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KFS (KM) in China:
II Different knowledge definitions

During the literature review for this study, a myriad of knowledge definitions was considered which vary according to the philosophy behind it.

"Information in context" is a definition which forms the basis of the DIKW model.
Context is thereby defined differently. Rationalists see it as the coherent whole and ultimately true body of knowledge while pragmatists see it as the usefulness in a particular situation. The concept of context can supply information with meaning but does not necessarily include either usefulness (pragmatist viewpoint) or absolute coherence with the total body (rationalist viewpoint).

"Knowledge is understanding based on experience" by William James (quoted by Firestone & McElroy, 2003)
"The most essential definition of knowledge is that it is composed of and
grounded solely in potential acts and in those signs that refer to them." By Charles Peirce (quoted by Firestone & McElroy, 2003),
"Knowledge is social acts" (quoted by Firestone & McElroy, 2003)
Since these definitions are based on understanding of experience, and the criteria of usefulness for social action, these definitions represent the pragmatist's view of knowledge.

"Knowledge is experience or information that can be communicated or shared" (Allee, 1997 quoted by Christensen, 2001) is based on experience and information. However, to say that "knowledge is information that can be shared" is problematic since this leads to the question which information is not shareable. But as information consists out of data which is always shareable, the definition equals information and knowledge, neglecting the difference of these two concepts. Additionally, Allee (1997 quoted by Christensen, 2001) has the viewpoint that "we literally cannot know anything without a word to describe it" and therefore binds knowledge exclusively to information. Her view on knowledge is very limited as language is only one out of many information channels such as visuals, sounds or practical demonstration. A defeater of her definition would be the fact that it is still possible to transfer knowledge without the use of language and often necessary when two individuals don't speak the same language.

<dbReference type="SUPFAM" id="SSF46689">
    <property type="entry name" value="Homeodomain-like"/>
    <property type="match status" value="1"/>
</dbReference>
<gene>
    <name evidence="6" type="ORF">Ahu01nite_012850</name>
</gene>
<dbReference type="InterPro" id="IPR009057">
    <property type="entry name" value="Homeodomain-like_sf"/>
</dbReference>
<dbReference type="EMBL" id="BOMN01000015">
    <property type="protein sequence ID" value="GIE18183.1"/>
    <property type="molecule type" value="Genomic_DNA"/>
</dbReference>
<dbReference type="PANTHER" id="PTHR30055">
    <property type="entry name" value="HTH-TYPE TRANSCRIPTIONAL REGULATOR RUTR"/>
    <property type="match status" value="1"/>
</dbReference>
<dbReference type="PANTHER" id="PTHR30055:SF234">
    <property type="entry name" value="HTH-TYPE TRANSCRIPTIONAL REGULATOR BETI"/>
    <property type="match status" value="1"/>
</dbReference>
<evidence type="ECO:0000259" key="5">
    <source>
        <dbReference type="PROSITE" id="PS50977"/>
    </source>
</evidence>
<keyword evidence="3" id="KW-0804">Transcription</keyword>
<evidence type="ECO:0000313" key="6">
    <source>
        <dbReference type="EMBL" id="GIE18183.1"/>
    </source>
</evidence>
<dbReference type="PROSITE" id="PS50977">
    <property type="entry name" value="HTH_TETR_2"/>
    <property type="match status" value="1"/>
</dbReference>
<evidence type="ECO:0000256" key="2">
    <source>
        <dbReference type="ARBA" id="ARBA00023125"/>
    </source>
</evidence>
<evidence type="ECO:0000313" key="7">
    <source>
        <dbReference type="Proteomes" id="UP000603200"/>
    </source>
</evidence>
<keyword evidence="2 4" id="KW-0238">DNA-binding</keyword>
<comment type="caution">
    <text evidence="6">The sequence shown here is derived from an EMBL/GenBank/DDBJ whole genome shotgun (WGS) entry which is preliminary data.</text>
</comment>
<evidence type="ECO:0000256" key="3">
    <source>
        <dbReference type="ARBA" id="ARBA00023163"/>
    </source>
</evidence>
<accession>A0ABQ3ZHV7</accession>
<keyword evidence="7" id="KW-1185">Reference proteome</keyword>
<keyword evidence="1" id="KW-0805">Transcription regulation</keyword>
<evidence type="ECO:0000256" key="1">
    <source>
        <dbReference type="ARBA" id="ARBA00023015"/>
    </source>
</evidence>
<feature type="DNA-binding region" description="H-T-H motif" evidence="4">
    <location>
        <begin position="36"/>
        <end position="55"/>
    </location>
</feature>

"Knowledge, while made up of data and information can be thought of as much greater understanding of a situation, relationships, causal phenomena and the theories and rules (both explicit and implicit) that underlie a given domain or problem"
Bennet 2x "Characterizing the next generation knowledge organization"

"'Knowledge' is defined as what we know: knowledge involves the mental processes of comprehension, understanding and learning that go on in the mind and only in the mind, however much they involve interaction with the world outside the mind, and interaction with others." (Wilson, 2002)

According to Wilson, knowledge can only be in the minds of people. Although not directly expressed, the definition includes the empiricist ("interaction with the world) and the rationalistic ("comprehension, understanding and learning") viewpoint on the creation of knowledge. However, it is not directly mentioned that knowledge claims need to be justified. Adding to his knowledge definition, Wilson (2002) says that knowledge is bound to the thinking structures of each individual and when these wish to share it, they compose messages which are then decoded by another individual. However, "the knowledge built from the messages can never be exactly the same as the knowledge base from which the messages were uttered" (Wilson, 2002). The degree of loss of meaning thereby depends on the clarity of information. A mathematical theorem, e.g. the Pythagorean theorem of a2 + b2

"Knowledge is a fluid mix of framed experience, values, contextual information, and expert insight that provides a framework for evaluating and incorporating new experiences and information. It originates and is applied in the minds of knowers. In organizations it often becomes embedded not only in documents or repositories but also in organizational routines, processes, practices and norms"
(Davenport & Prusak, 1998).

This definition concentrates on the definition of organizational knowledge which due to the authors does not only include experience and contextual information, expert insight (which would probably include their wisdom as well) but also values. The element of truth and justification is missing, leaving out the criteria of validation of knowledge claims. The statement that knowledge can be embedded in documents and repositories shows that knowledge is seen as tangible which other academics would call information (NOTES).


"Knowledge is a term applied to the best performing beliefs, belief predispositions, and knowledge claims in question of an agent - that is, the individual or group that holds the belief or belief predisposition, or expresses the knowledge claims in question - in the course of the agent assessing the performance of those claims" (Firestone & McElroy, 2003). Thereby, they state that their definition does not require knowledge to be absolutely true but only temporarily true fallible when not able to survive our future tests.


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